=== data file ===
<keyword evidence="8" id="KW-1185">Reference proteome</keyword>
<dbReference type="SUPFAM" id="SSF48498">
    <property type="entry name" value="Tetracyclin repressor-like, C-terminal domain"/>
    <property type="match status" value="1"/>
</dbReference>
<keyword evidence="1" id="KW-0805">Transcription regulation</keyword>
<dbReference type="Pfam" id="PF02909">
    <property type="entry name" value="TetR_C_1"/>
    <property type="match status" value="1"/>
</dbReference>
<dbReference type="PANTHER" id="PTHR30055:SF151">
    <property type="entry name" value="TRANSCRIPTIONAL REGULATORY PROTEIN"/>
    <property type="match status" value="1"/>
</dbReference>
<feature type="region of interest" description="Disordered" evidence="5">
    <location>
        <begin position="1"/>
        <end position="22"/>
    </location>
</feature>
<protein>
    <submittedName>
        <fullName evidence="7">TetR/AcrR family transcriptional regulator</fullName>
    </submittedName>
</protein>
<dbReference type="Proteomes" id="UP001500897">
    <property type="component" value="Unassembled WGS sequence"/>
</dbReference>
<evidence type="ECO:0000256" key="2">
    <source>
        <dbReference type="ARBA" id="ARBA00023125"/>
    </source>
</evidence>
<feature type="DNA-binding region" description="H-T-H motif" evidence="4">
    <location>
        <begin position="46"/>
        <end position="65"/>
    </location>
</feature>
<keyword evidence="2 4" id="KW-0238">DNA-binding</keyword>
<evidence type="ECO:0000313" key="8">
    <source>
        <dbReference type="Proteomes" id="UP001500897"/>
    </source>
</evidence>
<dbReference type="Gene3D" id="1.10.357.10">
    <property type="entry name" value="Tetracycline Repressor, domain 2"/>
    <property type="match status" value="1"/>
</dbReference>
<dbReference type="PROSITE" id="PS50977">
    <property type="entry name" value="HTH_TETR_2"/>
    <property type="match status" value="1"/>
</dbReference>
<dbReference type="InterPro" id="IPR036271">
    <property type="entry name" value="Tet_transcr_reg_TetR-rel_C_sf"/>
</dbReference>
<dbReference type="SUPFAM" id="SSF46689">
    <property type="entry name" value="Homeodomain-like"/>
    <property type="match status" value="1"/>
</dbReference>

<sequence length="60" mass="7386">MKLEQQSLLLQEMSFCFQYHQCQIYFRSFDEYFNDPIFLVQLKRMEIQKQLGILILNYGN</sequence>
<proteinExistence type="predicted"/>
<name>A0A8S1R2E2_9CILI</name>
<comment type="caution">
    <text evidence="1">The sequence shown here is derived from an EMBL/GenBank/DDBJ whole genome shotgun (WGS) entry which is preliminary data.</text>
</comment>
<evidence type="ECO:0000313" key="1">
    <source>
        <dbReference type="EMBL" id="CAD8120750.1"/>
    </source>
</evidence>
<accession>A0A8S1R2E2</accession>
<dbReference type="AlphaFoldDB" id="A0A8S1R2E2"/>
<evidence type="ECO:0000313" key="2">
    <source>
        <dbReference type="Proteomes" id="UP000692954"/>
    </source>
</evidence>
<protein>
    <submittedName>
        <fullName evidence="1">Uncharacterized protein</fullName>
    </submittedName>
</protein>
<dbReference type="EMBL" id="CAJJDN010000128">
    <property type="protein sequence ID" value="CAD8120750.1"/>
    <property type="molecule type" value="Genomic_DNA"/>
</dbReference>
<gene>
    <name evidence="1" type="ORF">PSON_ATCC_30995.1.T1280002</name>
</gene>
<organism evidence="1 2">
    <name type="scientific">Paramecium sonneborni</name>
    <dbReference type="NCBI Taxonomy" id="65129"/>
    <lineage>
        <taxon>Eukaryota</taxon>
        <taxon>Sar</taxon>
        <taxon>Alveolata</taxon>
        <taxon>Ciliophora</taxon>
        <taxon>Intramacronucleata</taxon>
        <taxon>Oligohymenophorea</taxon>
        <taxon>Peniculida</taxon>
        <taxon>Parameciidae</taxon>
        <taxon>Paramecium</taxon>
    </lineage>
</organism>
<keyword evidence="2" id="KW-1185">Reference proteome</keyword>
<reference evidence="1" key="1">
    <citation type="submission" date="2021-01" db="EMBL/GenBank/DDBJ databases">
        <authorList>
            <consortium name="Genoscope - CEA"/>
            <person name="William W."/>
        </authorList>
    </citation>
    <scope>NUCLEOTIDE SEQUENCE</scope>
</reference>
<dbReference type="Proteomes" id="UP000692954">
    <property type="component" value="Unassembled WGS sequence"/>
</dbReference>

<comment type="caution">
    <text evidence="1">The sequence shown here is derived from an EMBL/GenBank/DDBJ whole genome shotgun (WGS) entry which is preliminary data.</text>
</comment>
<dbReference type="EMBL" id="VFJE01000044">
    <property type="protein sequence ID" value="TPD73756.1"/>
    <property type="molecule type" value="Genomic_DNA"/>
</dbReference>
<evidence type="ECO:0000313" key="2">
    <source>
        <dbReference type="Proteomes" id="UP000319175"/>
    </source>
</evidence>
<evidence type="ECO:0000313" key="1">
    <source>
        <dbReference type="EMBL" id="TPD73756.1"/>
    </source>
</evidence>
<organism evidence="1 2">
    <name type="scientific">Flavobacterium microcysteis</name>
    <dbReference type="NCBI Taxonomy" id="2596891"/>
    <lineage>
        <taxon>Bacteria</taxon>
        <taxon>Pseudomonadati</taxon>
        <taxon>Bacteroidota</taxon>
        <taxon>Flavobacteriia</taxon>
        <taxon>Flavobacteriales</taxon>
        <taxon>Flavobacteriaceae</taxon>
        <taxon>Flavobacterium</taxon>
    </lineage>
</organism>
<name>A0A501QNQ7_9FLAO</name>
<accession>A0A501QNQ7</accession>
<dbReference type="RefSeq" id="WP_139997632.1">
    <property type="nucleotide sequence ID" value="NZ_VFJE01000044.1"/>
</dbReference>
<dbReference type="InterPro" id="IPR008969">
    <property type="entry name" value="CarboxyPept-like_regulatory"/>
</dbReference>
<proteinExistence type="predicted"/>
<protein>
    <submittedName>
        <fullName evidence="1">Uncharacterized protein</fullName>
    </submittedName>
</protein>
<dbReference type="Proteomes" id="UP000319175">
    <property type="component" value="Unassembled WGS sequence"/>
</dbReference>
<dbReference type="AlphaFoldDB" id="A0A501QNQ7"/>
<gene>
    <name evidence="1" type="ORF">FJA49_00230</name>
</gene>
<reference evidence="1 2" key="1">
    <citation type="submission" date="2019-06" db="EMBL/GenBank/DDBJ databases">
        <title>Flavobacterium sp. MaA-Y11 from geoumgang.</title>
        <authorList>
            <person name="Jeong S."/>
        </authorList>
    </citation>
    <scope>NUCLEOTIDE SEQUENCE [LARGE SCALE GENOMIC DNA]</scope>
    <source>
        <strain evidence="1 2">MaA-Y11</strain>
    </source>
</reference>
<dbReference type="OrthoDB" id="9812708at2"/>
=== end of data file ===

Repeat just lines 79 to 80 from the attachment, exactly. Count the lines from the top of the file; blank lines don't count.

<protein>
    <submittedName>